Skip to main content

2013: Energy issues on front burner

By Sheril Kirshenbaum, Special to CNN
December 28, 2012 -- Updated 1337 GMT (2137 HKT)
From left, John Krasinski, Gus Van Sant and Matt Damon promote what Sheril Kirshenbaum says will be a controversial film.
From left, John Krasinski, Gus Van Sant and Matt Damon promote what Sheril Kirshenbaum says will be a controversial film.
STORY HIGHLIGHTS
  • Public attitudes shifted on key energy issues in 2012
  • Sheril Kirshenbaum says controversy has grown over natural gas fracking boom
  • She says climate change, renewable energy are likely to be on agenda for 2013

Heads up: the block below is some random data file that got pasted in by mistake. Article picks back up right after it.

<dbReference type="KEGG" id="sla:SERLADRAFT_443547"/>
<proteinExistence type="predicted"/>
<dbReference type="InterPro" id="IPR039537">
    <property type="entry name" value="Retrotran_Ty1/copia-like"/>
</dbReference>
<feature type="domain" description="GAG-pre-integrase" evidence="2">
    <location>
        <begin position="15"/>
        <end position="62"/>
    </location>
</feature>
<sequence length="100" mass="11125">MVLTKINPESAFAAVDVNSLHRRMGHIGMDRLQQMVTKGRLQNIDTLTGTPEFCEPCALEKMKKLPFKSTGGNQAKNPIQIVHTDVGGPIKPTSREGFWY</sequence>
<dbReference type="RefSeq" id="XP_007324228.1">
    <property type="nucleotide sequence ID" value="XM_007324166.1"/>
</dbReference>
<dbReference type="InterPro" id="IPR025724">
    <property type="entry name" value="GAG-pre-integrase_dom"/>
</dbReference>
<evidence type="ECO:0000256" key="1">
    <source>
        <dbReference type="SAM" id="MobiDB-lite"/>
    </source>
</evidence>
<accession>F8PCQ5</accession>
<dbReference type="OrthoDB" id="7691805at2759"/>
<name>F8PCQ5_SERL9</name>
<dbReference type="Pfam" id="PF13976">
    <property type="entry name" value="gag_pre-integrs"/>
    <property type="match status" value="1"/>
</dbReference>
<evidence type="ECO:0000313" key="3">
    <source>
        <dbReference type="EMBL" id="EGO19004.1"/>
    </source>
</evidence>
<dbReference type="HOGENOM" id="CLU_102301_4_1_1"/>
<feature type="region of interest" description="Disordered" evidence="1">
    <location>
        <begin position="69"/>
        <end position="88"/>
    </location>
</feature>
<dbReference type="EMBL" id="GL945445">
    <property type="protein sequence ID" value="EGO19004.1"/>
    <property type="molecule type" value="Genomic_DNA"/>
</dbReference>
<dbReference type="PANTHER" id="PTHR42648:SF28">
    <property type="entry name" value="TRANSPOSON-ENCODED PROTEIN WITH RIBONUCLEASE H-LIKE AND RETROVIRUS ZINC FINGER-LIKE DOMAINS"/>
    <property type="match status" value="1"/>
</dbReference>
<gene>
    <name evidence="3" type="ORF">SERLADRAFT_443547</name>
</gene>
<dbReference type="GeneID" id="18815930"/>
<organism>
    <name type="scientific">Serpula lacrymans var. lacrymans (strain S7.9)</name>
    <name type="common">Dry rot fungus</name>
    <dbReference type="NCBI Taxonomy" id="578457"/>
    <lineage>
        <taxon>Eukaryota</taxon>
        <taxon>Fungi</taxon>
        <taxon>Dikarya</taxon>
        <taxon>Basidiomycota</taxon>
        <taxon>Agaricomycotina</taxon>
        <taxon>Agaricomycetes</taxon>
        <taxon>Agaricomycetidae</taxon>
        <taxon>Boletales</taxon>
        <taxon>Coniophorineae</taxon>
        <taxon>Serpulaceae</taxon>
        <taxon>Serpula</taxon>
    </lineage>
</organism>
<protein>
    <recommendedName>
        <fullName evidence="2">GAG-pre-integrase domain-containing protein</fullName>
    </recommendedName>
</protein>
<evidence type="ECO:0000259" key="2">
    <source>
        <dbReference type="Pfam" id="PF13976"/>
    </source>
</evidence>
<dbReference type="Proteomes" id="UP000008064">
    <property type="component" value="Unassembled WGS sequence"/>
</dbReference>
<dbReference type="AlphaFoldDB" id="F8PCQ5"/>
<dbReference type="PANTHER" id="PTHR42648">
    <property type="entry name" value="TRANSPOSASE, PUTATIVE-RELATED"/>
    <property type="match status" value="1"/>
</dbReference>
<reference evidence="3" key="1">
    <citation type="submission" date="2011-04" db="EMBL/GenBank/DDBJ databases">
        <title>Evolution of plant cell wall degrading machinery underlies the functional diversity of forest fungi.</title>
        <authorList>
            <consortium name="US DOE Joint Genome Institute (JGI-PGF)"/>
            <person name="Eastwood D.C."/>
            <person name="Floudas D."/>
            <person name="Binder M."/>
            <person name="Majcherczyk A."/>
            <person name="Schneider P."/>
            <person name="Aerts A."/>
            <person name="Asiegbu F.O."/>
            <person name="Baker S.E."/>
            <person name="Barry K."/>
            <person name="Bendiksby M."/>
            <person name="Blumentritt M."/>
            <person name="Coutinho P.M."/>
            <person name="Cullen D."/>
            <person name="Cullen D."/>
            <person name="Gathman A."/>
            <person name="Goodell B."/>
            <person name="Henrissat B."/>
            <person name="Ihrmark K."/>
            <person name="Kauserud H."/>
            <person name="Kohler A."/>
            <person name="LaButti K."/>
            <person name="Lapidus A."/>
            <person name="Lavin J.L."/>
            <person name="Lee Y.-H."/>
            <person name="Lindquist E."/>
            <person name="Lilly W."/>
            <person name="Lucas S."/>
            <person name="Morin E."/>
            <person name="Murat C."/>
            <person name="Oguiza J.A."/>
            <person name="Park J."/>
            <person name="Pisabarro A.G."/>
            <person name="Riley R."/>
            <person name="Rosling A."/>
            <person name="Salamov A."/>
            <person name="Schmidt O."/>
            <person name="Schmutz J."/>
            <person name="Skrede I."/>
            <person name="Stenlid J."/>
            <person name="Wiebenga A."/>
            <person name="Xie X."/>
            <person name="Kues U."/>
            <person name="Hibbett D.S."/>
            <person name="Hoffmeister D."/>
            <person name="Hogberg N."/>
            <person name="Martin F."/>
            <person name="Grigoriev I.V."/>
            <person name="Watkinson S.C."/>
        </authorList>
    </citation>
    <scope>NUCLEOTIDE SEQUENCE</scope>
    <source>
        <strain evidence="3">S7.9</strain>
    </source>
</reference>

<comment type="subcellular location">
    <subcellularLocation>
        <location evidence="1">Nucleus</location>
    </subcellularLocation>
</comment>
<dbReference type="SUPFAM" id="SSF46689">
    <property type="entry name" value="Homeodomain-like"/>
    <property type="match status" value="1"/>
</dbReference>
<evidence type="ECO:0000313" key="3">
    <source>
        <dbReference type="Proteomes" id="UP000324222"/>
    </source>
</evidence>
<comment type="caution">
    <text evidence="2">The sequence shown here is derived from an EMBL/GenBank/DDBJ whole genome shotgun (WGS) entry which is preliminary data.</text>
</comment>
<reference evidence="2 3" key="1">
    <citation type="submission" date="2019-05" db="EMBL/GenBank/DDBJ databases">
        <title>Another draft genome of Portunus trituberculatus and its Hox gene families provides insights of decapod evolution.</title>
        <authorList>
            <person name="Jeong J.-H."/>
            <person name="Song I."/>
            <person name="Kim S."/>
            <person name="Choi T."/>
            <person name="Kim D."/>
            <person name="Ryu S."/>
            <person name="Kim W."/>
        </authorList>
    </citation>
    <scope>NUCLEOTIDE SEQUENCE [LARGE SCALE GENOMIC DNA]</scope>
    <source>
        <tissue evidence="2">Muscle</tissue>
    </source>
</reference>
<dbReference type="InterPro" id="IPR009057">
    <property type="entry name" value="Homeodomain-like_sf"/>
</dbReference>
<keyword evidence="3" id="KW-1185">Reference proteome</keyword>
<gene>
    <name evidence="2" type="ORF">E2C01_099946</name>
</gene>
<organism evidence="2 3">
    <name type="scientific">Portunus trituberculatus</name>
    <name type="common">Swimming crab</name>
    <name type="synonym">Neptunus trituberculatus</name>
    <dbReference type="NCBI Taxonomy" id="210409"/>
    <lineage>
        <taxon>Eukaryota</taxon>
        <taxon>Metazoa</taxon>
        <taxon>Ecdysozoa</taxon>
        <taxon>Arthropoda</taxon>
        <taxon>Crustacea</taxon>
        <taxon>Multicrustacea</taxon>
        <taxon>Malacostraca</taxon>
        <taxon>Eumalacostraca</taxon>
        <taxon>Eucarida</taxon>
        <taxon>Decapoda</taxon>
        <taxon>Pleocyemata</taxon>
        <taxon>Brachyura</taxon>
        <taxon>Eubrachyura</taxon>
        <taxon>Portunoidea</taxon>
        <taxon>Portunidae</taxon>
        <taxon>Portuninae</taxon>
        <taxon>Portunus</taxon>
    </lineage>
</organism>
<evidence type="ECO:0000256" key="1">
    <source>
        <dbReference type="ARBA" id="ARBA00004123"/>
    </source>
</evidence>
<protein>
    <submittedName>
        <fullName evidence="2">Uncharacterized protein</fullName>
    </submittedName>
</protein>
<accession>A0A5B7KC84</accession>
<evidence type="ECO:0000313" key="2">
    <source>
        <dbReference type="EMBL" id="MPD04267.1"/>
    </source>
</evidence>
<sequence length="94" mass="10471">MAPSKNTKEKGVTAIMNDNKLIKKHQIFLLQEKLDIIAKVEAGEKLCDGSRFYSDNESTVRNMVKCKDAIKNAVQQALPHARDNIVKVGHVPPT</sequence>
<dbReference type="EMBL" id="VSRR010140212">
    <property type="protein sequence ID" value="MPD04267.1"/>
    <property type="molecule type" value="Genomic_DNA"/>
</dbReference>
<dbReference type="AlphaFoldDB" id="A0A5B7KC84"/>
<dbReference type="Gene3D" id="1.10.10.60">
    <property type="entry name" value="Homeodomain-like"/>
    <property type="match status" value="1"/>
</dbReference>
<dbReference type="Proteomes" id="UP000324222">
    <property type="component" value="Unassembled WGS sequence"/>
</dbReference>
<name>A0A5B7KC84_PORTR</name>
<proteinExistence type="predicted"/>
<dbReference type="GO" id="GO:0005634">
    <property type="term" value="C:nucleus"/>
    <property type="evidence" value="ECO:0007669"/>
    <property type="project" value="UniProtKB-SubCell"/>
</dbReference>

• Kirshenbaum: A turbulent year has increased public interest in energy issues

Editor's note: Sheril Kirshenbaum is an author and director of The University of Texas at Austin's Energy Poll.

(CNN) -- After a year of tumultuous weather and global change, it should not be surprising that 2012 proved to be a transformative period for public opinion on energy.

Changing attitudes on the most hotly debated topics matter a great deal because they set the course for future policy decisions. Taking a closer look at trends over the past 12 months hints at what to expect in several key areas of the U.S. energy landscape in 2013.

Sheril Kirshenbaum
Sheril Kirshenbaum

Natural gas boom -- and controversy

Hydraulic fracturing, also known as "fracking," has been around for more than half a century, but recently expanded rapidly because of advances in horizontal drilling deep underground.